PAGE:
Why do we pay so little attention to the simplest — yet most important — opportunity to influence what happens in our everyday lives: voting in municipal elections? In 2012, only 36.9 per cent of us — barely one-third of those eligible — cast ballots to choose our current mayor and councilors.
The irony is we appear to care deeply about what actually goes on in our communities between elections. We complain — often to the councilors we never bothered to vote for or against — about our street’s too-slow snow-plowing, our neighbours’ too-late partying, the too-high high-rise rising next door.
Whether we believe all those hideous high rises popping up all over the place need to be squashed now, or that too much tree-hugger, heritage red tape is blocking needed economic progress, the reality is those key decisions are made by people we didn’t bother to choose.
Our next council will decide how to transform land use bylaws drafted back in the 1970s into a go-forward strategy to develop peninsular Halifax and Dartmouth for at least the next 20 years. Councilors will decide whether — and how — to create that huge public park within the city to allow residents “to leave urban life behind and be immersed in natural forest, lakes, streams and bogs within a stone’s throw of the city. Not to forget considering commuter rail, municipal taxes, environmental sustainability, campaign finance reform, immigration…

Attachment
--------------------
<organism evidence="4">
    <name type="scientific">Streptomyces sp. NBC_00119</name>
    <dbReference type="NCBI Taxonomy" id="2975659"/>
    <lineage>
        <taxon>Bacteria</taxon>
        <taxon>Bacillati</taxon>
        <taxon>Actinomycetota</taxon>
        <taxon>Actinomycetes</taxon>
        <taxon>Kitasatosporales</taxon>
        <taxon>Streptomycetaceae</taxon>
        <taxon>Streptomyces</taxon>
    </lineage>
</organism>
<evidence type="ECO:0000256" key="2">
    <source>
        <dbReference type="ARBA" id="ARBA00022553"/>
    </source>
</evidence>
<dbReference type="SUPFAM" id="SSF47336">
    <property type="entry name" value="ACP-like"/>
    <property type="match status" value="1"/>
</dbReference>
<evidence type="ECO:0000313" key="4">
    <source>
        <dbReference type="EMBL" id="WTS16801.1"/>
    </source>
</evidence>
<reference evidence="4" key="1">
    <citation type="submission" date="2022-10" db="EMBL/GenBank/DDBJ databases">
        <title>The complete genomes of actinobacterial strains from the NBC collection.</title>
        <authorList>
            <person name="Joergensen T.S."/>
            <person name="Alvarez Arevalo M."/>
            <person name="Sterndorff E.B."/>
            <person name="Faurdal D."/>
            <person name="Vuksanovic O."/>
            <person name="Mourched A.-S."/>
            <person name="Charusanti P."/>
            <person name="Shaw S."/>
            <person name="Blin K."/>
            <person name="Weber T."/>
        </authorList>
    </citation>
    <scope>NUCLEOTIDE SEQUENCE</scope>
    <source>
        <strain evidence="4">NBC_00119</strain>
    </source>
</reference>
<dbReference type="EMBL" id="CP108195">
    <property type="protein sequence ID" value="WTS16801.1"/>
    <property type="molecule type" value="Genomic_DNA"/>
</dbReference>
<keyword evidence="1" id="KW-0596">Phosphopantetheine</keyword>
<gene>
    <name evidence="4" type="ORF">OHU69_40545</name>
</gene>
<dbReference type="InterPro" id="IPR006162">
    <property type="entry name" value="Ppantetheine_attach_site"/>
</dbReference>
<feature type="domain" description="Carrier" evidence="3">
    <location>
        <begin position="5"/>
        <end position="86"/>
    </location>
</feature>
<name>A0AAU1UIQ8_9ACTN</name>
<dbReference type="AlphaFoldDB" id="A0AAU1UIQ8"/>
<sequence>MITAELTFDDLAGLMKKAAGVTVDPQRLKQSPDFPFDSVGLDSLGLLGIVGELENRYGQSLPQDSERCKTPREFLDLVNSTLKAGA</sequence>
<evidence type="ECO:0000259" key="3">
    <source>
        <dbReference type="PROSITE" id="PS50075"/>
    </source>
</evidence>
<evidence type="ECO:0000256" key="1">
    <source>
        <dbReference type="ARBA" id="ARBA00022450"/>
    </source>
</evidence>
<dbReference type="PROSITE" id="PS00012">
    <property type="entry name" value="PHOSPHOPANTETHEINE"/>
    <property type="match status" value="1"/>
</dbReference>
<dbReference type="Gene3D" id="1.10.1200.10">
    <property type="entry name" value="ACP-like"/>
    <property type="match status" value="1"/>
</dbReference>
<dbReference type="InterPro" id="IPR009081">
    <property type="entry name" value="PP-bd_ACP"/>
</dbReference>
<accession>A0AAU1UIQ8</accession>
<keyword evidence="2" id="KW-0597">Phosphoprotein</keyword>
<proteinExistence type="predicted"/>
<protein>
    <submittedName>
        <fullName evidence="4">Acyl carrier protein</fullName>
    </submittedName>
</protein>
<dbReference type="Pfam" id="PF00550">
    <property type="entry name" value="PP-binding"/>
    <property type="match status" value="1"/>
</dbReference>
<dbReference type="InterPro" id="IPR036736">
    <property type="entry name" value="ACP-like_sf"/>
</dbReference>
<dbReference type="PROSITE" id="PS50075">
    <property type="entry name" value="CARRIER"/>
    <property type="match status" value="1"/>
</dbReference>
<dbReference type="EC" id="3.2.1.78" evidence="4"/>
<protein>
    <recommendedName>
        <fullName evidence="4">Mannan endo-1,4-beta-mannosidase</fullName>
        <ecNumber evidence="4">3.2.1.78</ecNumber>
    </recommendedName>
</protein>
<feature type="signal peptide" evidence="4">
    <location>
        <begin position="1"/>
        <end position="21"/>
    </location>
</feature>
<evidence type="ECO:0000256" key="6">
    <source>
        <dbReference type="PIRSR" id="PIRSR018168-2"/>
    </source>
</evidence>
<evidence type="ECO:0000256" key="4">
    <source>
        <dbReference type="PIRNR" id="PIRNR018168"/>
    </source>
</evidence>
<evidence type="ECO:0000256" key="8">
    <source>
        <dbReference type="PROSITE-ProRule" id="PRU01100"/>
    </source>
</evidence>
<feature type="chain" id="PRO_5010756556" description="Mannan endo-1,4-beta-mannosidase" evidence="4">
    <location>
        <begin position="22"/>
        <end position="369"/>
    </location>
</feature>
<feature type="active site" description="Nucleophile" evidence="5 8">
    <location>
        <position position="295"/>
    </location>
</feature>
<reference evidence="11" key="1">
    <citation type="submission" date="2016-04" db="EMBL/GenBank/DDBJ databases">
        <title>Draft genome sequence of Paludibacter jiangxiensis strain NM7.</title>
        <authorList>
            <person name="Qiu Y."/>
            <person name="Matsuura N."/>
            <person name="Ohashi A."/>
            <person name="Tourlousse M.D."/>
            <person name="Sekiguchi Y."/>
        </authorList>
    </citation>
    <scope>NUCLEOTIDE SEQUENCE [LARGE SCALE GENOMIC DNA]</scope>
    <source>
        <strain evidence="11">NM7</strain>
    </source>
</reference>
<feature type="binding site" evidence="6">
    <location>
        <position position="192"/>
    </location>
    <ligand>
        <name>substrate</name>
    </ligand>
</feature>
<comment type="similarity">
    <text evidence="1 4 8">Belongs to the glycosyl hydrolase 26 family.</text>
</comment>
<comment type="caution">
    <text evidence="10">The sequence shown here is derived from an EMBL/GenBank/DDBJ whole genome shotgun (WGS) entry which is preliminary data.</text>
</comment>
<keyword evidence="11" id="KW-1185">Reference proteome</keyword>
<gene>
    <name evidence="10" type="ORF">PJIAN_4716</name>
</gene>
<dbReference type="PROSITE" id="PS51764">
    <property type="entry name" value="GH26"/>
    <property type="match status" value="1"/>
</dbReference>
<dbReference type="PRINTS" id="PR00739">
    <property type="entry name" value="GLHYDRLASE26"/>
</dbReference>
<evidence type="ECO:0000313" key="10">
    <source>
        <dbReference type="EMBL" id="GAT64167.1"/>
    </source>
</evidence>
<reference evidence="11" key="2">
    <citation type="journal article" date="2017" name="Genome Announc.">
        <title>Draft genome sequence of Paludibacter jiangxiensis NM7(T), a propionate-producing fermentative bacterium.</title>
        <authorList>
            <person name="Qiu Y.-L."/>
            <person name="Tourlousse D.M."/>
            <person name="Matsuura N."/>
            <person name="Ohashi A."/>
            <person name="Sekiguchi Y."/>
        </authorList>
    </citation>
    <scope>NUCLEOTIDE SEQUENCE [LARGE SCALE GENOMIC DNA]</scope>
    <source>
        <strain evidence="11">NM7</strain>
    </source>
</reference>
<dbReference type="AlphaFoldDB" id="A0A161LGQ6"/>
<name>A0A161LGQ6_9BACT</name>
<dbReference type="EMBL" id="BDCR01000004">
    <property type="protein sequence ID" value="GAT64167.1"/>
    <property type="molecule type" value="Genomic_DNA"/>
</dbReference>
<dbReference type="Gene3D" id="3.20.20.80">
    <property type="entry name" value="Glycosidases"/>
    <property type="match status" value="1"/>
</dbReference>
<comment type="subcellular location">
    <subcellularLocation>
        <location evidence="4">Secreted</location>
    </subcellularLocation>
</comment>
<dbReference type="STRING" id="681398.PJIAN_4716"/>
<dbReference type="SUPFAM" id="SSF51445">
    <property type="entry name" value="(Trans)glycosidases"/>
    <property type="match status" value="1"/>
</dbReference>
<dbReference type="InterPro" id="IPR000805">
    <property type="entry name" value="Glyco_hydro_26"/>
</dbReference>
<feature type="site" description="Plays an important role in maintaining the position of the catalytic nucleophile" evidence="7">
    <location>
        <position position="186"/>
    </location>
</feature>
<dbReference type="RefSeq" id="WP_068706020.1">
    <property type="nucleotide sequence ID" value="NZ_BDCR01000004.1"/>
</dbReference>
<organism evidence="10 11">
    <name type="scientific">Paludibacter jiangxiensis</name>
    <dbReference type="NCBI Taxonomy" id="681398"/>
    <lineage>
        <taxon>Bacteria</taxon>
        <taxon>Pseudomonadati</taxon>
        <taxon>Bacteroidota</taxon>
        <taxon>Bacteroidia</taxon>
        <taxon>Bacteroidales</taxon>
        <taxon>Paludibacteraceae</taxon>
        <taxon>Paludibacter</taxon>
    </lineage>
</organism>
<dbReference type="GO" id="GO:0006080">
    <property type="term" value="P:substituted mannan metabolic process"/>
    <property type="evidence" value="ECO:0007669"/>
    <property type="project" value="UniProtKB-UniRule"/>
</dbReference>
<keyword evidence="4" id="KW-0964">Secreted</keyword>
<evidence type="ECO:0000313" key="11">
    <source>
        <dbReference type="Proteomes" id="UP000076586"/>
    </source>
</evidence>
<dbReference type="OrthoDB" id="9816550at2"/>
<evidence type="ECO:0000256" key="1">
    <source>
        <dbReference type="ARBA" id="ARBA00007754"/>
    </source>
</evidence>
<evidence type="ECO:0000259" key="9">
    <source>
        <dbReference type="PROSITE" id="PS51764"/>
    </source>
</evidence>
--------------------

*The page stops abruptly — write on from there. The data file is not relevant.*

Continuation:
We care about all those issues — check out Twitter or Facebook — so why don’t we vote?
Consider this. In a 2014 survey, residents were asked, “what, if anything, would encourage you to vote?” The two most frequent responses: “knowing the candidates” and “knowing the issues and platforms.”
That’s a damning — and legitimate — indictment of those of us in local media. We don’t pay nearly enough attention to what’s going on in our own backyards, even at election time.
Which is why Metro Halifax has decided, in the lead-up to this year’s municipal election, to focus on helping us know the candidates, understand the issues and platforms, make informed choices — and then consider some tougher questions: why were incumbents acclaimed in one-quarter of all districts; should there be term limits for councilors; why are there so few women and minority candidates?
Because it is, after all, 2016. Time to pay attention. All of us.